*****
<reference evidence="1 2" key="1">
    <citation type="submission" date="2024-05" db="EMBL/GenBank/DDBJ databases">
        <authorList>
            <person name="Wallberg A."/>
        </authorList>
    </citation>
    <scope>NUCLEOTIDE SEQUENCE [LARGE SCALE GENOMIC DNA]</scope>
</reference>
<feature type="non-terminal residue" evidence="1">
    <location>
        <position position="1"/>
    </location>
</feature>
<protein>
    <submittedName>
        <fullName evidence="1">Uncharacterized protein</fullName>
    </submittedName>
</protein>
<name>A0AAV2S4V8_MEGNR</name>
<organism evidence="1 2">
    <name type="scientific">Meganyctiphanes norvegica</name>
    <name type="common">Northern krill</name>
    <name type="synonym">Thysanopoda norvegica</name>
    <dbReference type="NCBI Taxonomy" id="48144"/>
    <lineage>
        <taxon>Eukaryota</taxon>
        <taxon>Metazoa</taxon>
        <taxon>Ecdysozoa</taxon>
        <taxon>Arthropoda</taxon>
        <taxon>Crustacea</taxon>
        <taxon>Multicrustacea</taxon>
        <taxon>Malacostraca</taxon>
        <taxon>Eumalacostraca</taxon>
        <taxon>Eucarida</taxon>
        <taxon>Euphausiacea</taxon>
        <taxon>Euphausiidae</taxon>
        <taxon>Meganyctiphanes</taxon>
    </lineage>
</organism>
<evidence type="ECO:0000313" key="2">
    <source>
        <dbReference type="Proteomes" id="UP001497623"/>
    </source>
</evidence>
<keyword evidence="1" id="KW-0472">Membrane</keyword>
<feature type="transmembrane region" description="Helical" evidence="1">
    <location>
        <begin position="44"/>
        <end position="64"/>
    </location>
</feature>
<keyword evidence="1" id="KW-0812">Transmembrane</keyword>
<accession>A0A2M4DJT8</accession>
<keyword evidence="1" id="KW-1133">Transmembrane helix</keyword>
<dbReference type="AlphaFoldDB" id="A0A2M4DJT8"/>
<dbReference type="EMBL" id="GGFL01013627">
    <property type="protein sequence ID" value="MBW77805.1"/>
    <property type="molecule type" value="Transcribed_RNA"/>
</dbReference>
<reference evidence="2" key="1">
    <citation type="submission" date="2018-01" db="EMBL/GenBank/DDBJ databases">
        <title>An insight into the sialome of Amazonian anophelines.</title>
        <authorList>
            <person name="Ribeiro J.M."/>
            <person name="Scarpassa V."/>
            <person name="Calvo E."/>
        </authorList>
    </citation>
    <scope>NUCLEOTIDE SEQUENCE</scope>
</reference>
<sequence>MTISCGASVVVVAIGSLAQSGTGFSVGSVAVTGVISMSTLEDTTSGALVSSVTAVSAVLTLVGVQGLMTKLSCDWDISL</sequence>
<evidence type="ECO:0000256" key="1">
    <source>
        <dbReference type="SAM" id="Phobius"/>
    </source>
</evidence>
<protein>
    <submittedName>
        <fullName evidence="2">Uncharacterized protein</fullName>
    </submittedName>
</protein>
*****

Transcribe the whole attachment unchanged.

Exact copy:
<reference evidence="1 2" key="1">
    <citation type="submission" date="2024-05" db="EMBL/GenBank/DDBJ databases">
        <authorList>
            <person name="Wallberg A."/>
        </authorList>
    </citation>
    <scope>NUCLEOTIDE SEQUENCE [LARGE SCALE GENOMIC DNA]</scope>
</reference>
<feature type="non-terminal residue" evidence="1">
    <location>
        <position position="1"/>
    </location>
</feature>
<protein>
    <submittedName>
        <fullName evidence="1">Uncharacterized protein</fullName>
    </submittedName>
</protein>
<name>A0AAV2S4V8_MEGNR</name>
<organism evidence="1 2">
    <name type="scientific">Meganyctiphanes norvegica</name>
    <name type="common">Northern krill</name>
    <name type="synonym">Thysanopoda norvegica</name>
    <dbReference type="NCBI Taxonomy" id="48144"/>
    <lineage>
        <taxon>Eukaryota</taxon>
        <taxon>Metazoa</taxon>
        <taxon>Ecdysozoa</taxon>
        <taxon>Arthropoda</taxon>
        <taxon>Crustacea</taxon>
        <taxon>Multicrustacea</taxon>
        <taxon>Malacostraca</taxon>
        <taxon>Eumalacostraca</taxon>
        <taxon>Eucarida</taxon>
        <taxon>Euphausiacea</taxon>
        <taxon>Euphausiidae</taxon>
        <taxon>Meganyctiphanes</taxon>
    </lineage>
</organism>
<evidence type="ECO:0000313" key="2">
    <source>
        <dbReference type="Proteomes" id="UP001497623"/>
    </source>
</evidence>
<keyword evidence="1" id="KW-0472">Membrane</keyword>
<feature type="transmembrane region" description="Helical" evidence="1">
    <location>
        <begin position="44"/>
        <end position="64"/>
    </location>
</feature>
<keyword evidence="1" id="KW-0812">Transmembrane</keyword>
<accession>A0A2M4DJT8</accession>
<keyword evidence="1" id="KW-1133">Transmembrane helix</keyword>
<dbReference type="AlphaFoldDB" id="A0A2M4DJT8"/>
<dbReference type="EMBL" id="GGFL01013627">
    <property type="protein sequence ID" value="MBW77805.1"/>
    <property type="molecule type" value="Transcribed_RNA"/>
</dbReference>
<reference evidence="2" key="1">
    <citation type="submission" date="2018-01" db="EMBL/GenBank/DDBJ databases">
        <title>An insight into the sialome of Amazonian anophelines.</title>
        <authorList>
            <person name="Ribeiro J.M."/>
            <person name="Scarpassa V."/>
            <person name="Calvo E."/>
        </authorList>
    </citation>
    <scope>NUCLEOTIDE SEQUENCE</scope>
</reference>
<sequence>MTISCGASVVVVAIGSLAQSGTGFSVGSVAVTGVISMSTLEDTTSGALVSSVTAVSAVLTLVGVQGLMTKLSCDWDISL</sequence>
<evidence type="ECO:0000256" key="1">
    <source>
        <dbReference type="SAM" id="Phobius"/>
    </source>
</evidence>
<protein>
    <submittedName>
        <fullName evidence="2">Uncharacterized protein</fullName>
    </submittedName>
</protein>